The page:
Tuesday, 4 December 2012

Lego Technic 4x4 skid steer loader

Here is a video demonstrating the model. In the rest of the article, I will describe the design choices and design challenges with this model.

Parts source

This is a motorized, remote controlled model. The electronic parts are from the Power Functions family of parts, introduced by Lego in 2007. The parts used in this model were lifted from the 2010 set 8043 Motorized Excavator. The set contains motors and controllers allowing for the remote control of four motors.

It contains four medium motors (one shown to the left in the above picture), two remote receivers (one shown in the top middle), two remote controls (lower middle), and one battery box (right). With these components, it is easy to make remotely controlled models, and I would recommend the 8043 set for getting started with Power Functions.

The bucket was also taken from the 8043 set, as were the four linear actuators used to lift the boom and tilt the bucket.

For the wheels, I used the ones from the 8064 Hauler set. These look quite realistic, and are good a good match for construction equipment models.

The model also uses some parts not from these two sets.

Why a skid steer loader?

I wanted to build a compact model with some playability. A skid steer loader is designed to be small and agile, capable of navigating tight spaces. The loaders are often known by the brand name Bobcat, who first popularized the machines.

These days, though, many companies make similar loaders.

With two motors used for the propulsion, two more motors were remaining for use on the scoop mechanism, to power the lifting of the boom and the tilting of the bucket. So the model is a good match for the parts I had available.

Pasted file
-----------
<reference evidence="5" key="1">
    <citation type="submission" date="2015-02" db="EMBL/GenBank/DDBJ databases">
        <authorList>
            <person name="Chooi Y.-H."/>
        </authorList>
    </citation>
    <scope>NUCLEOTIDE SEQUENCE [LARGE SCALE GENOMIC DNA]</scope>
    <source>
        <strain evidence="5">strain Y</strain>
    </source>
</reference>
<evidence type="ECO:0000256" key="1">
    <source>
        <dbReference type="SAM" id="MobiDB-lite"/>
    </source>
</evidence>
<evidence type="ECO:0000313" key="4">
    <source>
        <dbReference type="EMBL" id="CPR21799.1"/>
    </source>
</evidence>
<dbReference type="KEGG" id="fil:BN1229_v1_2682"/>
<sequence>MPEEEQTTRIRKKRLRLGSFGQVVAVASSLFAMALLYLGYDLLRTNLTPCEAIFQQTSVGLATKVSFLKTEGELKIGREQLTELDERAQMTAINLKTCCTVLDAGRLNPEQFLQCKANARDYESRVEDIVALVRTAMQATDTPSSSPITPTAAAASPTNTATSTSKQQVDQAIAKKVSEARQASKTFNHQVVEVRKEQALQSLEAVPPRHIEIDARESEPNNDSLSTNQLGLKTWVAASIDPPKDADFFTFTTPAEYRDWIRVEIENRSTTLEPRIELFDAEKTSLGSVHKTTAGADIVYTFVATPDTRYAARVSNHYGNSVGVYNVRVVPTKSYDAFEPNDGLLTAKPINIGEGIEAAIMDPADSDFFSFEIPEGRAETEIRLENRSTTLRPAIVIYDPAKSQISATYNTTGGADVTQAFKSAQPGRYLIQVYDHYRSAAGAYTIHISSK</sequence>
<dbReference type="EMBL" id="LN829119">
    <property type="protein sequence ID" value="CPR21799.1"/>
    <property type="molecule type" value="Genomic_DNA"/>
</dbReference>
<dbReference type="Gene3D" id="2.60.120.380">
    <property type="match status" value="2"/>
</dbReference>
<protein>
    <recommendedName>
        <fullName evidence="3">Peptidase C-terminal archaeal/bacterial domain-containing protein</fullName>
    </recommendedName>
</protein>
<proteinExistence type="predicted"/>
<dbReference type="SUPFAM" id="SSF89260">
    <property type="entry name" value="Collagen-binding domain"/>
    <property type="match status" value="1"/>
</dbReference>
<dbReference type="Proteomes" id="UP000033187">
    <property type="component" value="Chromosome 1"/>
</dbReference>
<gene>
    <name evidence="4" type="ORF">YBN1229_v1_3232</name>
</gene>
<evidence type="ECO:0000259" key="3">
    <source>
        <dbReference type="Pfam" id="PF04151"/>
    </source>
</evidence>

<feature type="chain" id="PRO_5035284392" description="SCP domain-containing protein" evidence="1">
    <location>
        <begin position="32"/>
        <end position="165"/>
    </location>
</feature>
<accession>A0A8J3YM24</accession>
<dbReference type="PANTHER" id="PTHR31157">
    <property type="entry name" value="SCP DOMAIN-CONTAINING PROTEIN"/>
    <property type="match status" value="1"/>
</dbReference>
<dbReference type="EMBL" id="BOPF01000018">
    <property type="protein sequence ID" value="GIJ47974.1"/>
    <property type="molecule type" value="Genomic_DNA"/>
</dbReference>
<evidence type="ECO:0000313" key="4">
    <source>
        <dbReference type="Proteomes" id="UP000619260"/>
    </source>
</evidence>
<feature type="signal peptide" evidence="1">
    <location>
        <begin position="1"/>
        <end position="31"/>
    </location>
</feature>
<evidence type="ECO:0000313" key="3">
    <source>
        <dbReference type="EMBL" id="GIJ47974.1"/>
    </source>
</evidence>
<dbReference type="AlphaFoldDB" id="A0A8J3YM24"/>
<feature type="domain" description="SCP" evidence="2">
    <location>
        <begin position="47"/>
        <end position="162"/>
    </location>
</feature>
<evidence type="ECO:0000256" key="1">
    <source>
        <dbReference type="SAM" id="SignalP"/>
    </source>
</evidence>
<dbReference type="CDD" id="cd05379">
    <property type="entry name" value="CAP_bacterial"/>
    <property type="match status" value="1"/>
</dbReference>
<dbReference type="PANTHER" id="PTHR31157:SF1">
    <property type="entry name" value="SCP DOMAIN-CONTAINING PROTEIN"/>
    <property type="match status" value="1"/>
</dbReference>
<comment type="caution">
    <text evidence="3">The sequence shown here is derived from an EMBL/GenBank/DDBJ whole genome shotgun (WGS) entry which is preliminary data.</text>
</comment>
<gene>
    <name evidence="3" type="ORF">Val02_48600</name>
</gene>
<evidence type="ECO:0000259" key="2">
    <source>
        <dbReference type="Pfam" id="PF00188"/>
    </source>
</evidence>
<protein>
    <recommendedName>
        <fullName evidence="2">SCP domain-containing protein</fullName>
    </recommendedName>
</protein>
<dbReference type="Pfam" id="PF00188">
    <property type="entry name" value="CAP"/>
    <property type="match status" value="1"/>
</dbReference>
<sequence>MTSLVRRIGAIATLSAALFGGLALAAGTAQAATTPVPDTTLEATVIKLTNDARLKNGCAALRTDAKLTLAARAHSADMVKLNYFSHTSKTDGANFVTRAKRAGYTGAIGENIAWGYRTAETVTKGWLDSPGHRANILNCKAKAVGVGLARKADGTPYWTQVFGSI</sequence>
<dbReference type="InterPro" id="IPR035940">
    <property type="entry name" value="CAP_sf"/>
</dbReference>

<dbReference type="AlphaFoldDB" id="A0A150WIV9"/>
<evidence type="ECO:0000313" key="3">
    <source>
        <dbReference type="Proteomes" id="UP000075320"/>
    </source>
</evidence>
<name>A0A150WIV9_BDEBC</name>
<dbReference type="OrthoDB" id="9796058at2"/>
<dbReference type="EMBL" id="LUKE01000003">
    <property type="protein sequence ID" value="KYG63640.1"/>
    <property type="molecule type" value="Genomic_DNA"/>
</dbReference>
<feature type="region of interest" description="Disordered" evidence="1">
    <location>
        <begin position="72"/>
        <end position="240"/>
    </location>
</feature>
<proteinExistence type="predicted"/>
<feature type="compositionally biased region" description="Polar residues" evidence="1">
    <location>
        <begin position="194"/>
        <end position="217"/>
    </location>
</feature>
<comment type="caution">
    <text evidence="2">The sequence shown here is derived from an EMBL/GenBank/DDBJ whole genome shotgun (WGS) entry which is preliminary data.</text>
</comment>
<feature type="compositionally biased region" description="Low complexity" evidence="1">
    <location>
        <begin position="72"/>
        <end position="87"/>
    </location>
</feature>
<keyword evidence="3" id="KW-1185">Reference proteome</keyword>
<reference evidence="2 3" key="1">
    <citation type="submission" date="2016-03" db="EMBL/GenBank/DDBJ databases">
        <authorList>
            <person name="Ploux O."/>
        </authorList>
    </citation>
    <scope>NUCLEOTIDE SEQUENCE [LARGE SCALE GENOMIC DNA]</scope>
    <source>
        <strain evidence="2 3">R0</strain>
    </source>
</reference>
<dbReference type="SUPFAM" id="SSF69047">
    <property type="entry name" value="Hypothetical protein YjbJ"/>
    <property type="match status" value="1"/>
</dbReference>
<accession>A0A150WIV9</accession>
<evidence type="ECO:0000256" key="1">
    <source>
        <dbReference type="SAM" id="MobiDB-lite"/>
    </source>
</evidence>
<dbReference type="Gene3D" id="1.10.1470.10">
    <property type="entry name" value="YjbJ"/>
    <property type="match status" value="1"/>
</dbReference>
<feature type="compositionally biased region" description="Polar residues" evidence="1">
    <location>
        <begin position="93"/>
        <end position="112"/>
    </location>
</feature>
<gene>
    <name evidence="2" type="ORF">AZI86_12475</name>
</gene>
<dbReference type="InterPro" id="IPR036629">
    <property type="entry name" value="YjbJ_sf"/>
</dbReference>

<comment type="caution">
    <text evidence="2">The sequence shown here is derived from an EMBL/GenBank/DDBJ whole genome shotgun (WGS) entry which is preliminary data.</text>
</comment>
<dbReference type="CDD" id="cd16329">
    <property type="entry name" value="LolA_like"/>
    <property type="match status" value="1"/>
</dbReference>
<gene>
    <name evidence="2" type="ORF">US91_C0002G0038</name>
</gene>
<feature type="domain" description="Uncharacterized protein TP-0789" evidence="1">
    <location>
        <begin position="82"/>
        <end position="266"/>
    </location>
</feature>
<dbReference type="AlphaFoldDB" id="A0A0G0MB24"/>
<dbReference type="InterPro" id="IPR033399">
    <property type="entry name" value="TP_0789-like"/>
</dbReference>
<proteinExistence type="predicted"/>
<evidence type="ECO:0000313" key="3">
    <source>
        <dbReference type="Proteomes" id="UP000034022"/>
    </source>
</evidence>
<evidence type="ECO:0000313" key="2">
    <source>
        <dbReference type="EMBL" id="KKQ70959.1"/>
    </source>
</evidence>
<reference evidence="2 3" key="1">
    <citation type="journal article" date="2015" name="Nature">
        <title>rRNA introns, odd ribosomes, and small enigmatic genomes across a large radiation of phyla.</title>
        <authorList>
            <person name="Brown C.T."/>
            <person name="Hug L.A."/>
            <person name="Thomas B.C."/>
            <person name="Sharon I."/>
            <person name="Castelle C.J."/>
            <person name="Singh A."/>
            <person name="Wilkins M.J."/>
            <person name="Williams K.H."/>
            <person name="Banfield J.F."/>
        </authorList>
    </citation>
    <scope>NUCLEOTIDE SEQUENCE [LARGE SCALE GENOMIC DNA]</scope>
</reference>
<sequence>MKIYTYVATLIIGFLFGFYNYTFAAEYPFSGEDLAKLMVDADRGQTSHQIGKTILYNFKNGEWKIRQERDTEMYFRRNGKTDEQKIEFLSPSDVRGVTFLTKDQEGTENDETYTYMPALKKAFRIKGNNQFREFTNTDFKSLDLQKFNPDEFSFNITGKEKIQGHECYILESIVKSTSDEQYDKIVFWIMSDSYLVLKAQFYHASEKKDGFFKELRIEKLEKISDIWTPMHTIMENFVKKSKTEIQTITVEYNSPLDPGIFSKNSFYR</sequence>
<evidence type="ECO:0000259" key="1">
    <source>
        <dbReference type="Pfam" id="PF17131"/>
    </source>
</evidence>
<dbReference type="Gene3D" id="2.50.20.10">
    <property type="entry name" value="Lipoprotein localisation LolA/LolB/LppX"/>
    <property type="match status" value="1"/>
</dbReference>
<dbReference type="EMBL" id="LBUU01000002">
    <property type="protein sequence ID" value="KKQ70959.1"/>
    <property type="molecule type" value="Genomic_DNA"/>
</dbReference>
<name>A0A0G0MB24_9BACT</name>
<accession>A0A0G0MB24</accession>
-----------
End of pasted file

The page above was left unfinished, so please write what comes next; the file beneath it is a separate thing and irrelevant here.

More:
The wheels I used are quite narrow, making it possible to design the whole vehicle to be flush with the bucket, as can be seen by the picture below:

This feature is important for the realism of the model.


Basically, there are three types of steering for road vehicles:

1. Normal steering, where the front wheels rotate about axes close to the ends of either sides of the axles. The turning of the wheels is usually operated with a rack and pinion system.

2. Articulated body. The centre of the vehicle body, between the axles, is articulated. This type of steering is commonly used with wheel loaders and dump trucks.

3. Skid steering. Used on all tracked vehicles, and some wheeled vehicles. The vehicle is steered by letting the wheels on one side move at a different speed, or even a different direction, than the wheels on the other side. This way, the entire vehicle can rotate by letting the wheels move in the opposite direction.

The three methods are illustrated with this video:

By using one motor for the propulsion, and the second for the steering, the two first options are easy to build. However, with both of them, there is a fundamental problem: There is no easy way to centre the steering completely, hence, driving in a straight line is difficult.

By going for the third option, the skid steering, each motor is connected to each side of the drive train. Hence, going straight forward is as easy as driving both motors in the same direction. Skid steer is generally more fun to use as a motorized model.


Originally, I intended to use the white clutch 24t cog gears in the transmission, to protect the motors. However, I found that they were slipping too easily, stalling the vehicle. So no clutch gears were used for protection.

This video illustrates how the transmission works:

The yellow 4t knobby gears are used because they can handle a lot of torque. From a mechanical point of view, 12t or 20t bevel gears could also have been used, however, they are not strong enough to handle the torque when driving, and especially when steering the model.

In the picture below, 12t double bevel gears (black), 20t bevel gears (tan), and 4t knobby gears are used for a 90° connection: